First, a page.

To St. Petersburg round the Baltic Cruise - Stockholm

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Stockholm - Capital of Sweden

One approaches Stockholm through the huge penumbra of islands that guard the city. We had picked up a pilot at 0430. Some people got up that early but we did at 6. On the top deck, it was very windy but that was the place to be. We stayed until breakfast at 7 & were still not in the harbour after, so saw the approach to Stockholm. We were moored at the cruise terminal to the North East of the centre.

4 of 20,000 islands

House on an island

A marina near Stockholm

Approaching Stockholm through the islands

Royal Palace

I was escorting an all-day tour to the city (as the entertainers do) & to Sigtuna up North, the first Christian settlement in the country. Our guide was Marie, a petite blonde, which proved to be a problem at our first stop on the Gamla, the old centre, as some of our more petite guests could not see her &, after a short tour round the island, one got lost by attaching herself to the wrong guide. It was only when Marie went out with the guest's halt & lame friend that she was persuaded to come back to our coach, where she had the grace to apologise.

The main square on Gamla

We went up to the Fjallgarten, to the South of the harbour, for a very quick photo pause because of the superb view over the city, slightly obstructed by an over-size cruise ship (what I call a troop ship).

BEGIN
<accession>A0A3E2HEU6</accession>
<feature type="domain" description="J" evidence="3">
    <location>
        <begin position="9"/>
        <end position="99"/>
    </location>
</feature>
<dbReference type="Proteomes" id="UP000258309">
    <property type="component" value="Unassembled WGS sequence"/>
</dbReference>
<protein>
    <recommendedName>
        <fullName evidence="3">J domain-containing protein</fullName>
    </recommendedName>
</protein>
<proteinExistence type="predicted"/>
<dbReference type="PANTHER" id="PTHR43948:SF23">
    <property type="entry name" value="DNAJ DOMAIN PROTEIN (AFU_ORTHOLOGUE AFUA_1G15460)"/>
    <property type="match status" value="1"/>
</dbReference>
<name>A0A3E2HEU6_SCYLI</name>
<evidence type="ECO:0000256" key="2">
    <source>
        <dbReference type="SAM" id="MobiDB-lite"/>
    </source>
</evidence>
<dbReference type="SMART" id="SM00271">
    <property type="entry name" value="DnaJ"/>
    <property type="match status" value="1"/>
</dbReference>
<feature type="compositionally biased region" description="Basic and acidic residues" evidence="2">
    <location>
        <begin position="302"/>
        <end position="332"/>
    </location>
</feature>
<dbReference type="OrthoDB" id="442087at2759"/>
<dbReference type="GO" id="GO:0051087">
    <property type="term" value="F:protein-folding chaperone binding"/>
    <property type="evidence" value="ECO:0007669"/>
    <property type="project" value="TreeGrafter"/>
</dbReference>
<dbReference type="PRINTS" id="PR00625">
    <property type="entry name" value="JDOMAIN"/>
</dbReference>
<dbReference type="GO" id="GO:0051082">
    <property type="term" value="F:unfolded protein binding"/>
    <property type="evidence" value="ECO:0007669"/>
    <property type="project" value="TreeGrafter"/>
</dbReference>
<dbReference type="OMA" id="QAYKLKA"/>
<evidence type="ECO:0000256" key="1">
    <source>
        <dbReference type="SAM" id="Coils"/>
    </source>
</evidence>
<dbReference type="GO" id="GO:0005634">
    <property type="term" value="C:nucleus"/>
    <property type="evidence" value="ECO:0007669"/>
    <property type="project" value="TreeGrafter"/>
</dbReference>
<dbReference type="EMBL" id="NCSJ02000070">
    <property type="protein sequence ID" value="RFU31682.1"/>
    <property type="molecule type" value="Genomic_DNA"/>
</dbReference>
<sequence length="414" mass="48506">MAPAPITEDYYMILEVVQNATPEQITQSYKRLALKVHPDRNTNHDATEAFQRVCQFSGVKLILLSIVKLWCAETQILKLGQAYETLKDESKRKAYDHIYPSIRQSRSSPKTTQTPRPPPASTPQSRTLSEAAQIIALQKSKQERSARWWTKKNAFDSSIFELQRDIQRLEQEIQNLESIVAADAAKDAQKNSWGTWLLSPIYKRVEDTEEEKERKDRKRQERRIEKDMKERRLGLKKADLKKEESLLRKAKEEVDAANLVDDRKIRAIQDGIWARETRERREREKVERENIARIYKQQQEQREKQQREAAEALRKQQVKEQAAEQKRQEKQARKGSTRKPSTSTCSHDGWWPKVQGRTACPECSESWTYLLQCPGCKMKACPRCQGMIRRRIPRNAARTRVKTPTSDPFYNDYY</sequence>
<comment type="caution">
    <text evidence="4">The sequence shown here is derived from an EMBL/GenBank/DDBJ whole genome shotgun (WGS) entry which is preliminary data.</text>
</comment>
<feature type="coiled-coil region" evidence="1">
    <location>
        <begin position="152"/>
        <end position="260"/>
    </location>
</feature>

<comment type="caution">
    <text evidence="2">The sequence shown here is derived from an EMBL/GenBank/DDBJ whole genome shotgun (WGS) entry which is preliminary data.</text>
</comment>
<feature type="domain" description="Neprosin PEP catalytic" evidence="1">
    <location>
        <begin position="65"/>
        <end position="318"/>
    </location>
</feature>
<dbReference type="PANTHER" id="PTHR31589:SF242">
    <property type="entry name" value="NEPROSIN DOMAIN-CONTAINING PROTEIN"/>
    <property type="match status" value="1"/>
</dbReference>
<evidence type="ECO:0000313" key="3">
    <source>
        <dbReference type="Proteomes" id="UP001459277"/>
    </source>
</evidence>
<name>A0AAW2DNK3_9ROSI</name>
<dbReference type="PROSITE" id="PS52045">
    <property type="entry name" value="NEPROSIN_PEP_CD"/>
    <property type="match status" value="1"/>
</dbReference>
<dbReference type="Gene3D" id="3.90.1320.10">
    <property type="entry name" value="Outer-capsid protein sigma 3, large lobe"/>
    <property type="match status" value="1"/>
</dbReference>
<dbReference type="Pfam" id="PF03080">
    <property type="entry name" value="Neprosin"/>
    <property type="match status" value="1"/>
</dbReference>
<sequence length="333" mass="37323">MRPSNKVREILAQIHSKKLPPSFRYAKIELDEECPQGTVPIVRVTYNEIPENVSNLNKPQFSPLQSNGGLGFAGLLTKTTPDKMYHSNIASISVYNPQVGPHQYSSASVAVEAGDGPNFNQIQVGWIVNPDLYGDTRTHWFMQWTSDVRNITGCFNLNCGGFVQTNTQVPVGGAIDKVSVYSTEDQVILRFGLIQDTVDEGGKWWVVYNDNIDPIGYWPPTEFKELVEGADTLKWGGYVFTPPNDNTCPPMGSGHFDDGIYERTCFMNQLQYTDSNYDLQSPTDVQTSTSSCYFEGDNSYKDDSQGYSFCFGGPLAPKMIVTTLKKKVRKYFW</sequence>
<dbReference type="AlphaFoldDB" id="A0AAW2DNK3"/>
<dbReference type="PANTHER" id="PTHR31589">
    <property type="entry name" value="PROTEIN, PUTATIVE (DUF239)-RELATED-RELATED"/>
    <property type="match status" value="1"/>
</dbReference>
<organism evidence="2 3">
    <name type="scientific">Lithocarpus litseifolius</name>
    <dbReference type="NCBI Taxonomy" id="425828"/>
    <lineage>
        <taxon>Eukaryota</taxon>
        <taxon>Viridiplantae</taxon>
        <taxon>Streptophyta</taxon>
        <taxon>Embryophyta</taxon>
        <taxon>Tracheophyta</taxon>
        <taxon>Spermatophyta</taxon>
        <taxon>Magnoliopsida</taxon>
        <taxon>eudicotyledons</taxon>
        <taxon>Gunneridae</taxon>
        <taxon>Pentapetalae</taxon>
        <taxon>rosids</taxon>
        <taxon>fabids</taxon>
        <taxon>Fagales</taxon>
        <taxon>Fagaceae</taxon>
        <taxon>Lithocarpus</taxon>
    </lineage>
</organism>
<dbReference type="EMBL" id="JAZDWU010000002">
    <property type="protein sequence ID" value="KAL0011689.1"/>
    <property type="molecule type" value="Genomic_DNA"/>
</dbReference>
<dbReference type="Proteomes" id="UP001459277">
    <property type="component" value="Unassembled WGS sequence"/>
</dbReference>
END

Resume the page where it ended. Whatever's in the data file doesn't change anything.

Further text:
West from Gamla

Gamla from Fjallgarten

Then, through traffic from hell out into the country & up to Sigtuna. We first visited a couple of churches, one a ruin (St Olaf's) but very strongly built, so the christians could escape the pagans.

The ruinous St. Olaf's Church in Sigtuna

The other had a funeral, so we could not go inside: St Mary's & brick built. Their king of the day, Gustavus Vasa forced the reformation on the Swedes, so he could loot the churches to pay for their war of independence, which he had won & the ruin was because he had taken the stone for fortifications. The place had had 7 churches anyway. We saw a Rune Stone, carved with the life story of some, probably disagreeable, hero & erected by his son.

St. Mary's Sigtuna

A Rune Stone

Sigtuna's cute Town Hall

We walked down to the quaint high street, a shop-lined footpath then returned to the coaches to go to lunch. Or we did. Patrick's coach conked out, so we went off, then Leif, our driver, went back for Patrick & his guests. Fortunately, they fixed his coach but a relief was on the way from Stockholm anyway.

Round & about in Sigtuna

Lunch was bacon salad, chicken & chocolate cake, as 'bad' as a cruise ship lunch. During the drive back, I gave a short talk on Franz Berwald, as we had passed the Berwald Hall in Stockholm & even Marie did not know he had been born in 1797.

We went to the Vasa Museum, a ship that had sunk 20 minutes into its maiden voyage in 1628 & had been forgotten after they retrieved the guns but had sunk into the silt & been preserved, so they raised it some 30 years ago, dried it out & there it was, almost perfect. It was Gustavus Adolfus' fault, as he wanted an extra deck of guns, which made it unstable.

The Berwald Hall (picture by Holgar Ellgaard)

The model of the "Vasa"

The "Vasa"

Aspects of the "Vasa"

A cutaway model of the "Vasa", showing the workings of the ship

On the way back to the "Braemar", I gave a short talk on the 30 Years War, as there had been much talk of Gustavus Adolfus but no one knew who he was. Then, dinner, during the end of which we heard live music, so we went out onto the quarter deck to find 4th Dimension doing their thing. I went back for a jacket, as it was getting cold but Avis went to the Neptune Lounge. I bopped with the dozen or so other guests until the kids finished their gig, then joined Avis for